Brontë uses the stylistic character element of speech to induce a thought that the words of some admirable people often influence others and sometimes can even be heard from them. Through the mentoring of Rochester and St. John does the reader see two different men, both in some way bringing them closer to Jane turning her into what they have both become. “Brontë’s authorial strategy is to balance one kind of temptation with its obverse: if Rochester is all romantic passion, urging her to succumb to emotional excess, St. John Rivers is all Christian ambition, urging her to attempt a spiritual asceticism of which she knows herself incapable.” (Joyce Carol Oates) Oates relates these men to their backgrounds and how they both tempt Jane with their own strategies of moral tactics. Because Jane was raised in a strict boarding school it becomes apparent why she can be attracted to St. John and his Christian-like ways, but her inexperience with love due to Lowood always causes her to be attracted to Rochester. Rochester ask Jane, “am I cruel in my love” (p.365) This question provokes Jane to decide whether she truly knows love or not. A young woman from a boarding school having to resolve her love for this man causes a type of confusion in Jane and she is left with the mere thought that she must love this man. Rochester furthermore entangles Jane when he tells her, “Be not far from me, for trouble is near: there is none to help.”(p.377) Rochester gives her assurance that he is her protection and that she has somewhere to go when trouble rises. This is better for Rochester because he knows that this is the first and only secure place that she has known of and if trouble arises she will come to him for help as her guide and mentor. Men realize that they can input their vibes into young woman and often do this in order to either please their own lustful wants or fulfill their needs.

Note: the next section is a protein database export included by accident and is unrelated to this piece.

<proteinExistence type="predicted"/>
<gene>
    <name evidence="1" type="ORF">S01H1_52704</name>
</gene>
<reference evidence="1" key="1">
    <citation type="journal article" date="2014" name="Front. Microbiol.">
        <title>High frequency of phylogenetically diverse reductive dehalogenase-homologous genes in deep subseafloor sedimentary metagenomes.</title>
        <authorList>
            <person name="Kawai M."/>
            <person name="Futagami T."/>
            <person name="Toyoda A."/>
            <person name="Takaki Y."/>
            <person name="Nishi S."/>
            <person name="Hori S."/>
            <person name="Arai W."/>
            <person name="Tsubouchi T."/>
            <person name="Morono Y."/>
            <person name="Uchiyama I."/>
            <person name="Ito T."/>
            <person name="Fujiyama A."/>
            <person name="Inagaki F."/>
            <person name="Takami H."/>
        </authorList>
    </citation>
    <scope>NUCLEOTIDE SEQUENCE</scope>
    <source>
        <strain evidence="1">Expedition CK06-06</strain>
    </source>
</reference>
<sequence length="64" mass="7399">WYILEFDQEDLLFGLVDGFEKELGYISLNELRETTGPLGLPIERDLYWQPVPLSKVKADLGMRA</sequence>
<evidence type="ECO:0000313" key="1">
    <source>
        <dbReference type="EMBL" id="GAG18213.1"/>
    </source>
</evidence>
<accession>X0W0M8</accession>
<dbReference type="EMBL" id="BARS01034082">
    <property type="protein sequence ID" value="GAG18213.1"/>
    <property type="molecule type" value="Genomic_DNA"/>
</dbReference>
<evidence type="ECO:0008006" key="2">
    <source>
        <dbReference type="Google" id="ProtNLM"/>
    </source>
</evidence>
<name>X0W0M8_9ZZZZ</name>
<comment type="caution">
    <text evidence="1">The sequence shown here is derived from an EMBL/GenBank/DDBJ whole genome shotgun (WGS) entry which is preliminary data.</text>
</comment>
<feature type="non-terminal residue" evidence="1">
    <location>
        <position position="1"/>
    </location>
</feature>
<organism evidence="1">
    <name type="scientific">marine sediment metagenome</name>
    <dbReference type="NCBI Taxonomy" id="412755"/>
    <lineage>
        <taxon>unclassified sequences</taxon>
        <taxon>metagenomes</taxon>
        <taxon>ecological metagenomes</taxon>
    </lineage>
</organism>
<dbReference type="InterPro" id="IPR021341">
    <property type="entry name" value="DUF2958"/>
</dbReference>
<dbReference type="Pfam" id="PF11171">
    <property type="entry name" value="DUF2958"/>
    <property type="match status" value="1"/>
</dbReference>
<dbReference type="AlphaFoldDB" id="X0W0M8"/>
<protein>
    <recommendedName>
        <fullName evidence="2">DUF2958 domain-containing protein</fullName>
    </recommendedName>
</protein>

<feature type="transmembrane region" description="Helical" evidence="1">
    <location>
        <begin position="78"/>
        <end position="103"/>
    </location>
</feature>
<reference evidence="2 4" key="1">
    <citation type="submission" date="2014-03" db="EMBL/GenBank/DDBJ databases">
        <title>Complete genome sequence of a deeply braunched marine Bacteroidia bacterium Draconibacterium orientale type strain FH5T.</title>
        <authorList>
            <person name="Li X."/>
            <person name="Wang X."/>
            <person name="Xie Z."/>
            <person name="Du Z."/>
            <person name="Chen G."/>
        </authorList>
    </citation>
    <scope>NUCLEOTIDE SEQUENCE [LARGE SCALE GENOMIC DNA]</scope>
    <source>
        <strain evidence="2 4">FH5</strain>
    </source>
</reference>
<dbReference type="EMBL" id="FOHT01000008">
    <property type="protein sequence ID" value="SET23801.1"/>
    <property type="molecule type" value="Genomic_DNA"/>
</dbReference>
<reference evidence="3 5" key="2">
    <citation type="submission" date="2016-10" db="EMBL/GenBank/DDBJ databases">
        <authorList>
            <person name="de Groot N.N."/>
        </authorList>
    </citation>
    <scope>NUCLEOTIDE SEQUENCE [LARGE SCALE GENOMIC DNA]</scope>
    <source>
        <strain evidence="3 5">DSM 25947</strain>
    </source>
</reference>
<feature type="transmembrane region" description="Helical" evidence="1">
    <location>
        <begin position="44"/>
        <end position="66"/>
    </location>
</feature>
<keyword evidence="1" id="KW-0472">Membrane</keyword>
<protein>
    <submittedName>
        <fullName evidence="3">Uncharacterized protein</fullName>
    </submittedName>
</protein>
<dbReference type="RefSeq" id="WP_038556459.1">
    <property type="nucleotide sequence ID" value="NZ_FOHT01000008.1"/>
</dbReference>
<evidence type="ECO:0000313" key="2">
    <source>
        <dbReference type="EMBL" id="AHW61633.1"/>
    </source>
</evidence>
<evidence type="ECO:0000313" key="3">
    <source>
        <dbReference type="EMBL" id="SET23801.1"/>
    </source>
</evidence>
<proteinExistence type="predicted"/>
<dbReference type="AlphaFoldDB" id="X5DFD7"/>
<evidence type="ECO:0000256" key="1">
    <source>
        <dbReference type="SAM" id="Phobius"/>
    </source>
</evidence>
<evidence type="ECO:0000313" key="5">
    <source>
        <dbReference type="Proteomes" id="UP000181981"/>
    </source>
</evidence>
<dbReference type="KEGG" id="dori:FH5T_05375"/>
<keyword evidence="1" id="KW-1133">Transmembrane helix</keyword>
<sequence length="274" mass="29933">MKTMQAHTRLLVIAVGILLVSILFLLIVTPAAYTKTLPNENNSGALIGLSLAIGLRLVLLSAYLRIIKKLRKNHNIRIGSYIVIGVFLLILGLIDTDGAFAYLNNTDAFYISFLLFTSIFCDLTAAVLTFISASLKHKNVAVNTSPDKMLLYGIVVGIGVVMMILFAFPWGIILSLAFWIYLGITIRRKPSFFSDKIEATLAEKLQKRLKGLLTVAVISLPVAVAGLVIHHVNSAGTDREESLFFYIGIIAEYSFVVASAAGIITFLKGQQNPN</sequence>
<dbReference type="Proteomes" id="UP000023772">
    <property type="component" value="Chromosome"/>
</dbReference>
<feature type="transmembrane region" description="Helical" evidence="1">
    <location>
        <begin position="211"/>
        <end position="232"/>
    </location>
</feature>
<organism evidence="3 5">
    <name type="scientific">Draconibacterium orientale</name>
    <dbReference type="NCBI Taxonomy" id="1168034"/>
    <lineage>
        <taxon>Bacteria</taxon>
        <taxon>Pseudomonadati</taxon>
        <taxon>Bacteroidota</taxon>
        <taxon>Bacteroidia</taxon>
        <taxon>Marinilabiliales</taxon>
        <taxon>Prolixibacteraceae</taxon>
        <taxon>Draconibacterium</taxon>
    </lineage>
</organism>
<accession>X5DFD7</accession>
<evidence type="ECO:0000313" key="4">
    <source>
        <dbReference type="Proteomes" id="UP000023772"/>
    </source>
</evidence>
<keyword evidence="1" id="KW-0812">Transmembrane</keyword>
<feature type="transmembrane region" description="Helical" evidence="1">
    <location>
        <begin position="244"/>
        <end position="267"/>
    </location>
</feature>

Brontë uses the plot element of general events to show that as corrupters advance with those easily manipulated they change, not only themselves, but also those they try to manipulate. Jane initially meets Mr. Rochester as a governess to Ad?le, but their conversations lead to mysterious times of revealing each others past so Rochester decided to dress as a fortune-teller. Fortune-tellers are seen as mysterious and able to unlock truths, which apparently Rochester attempts to do; find the truths about Jane’s emotions, especially anything about him. When Rochester reveals his identity Jane realizes the traps she’s fallen in and the entrapment that Rochester causes for his own wants to know about Jane. As Rochester remain handicapped before their marriage he ask Jane if she would marry a, “crippled man, twenty years older than [her], whom [she] will have to wait on.” (p.570) This particular event is Jane’s deciding moment where she picks to stay with the man that she supposedly loves or to go out and adventure like the one she somewhat had love for in St. John. Jane chooses to stay with Rochester and start a beautiful life together as she had always planned to do. As she is married to Rochester Jane sends Ad?le off to school in order to get rid of her French heritage. This is exactly what Jane didn’t want to happen when Blanche Ingram was supposedly going to marry Rochester. The reader can find this her ultimate change from an innocent woman to the one manipulating others in place of her crippled husband. When Jane finally ends as a manipulator the reader sees that corruption can be passed and characters undergo changes due the actions of those around them.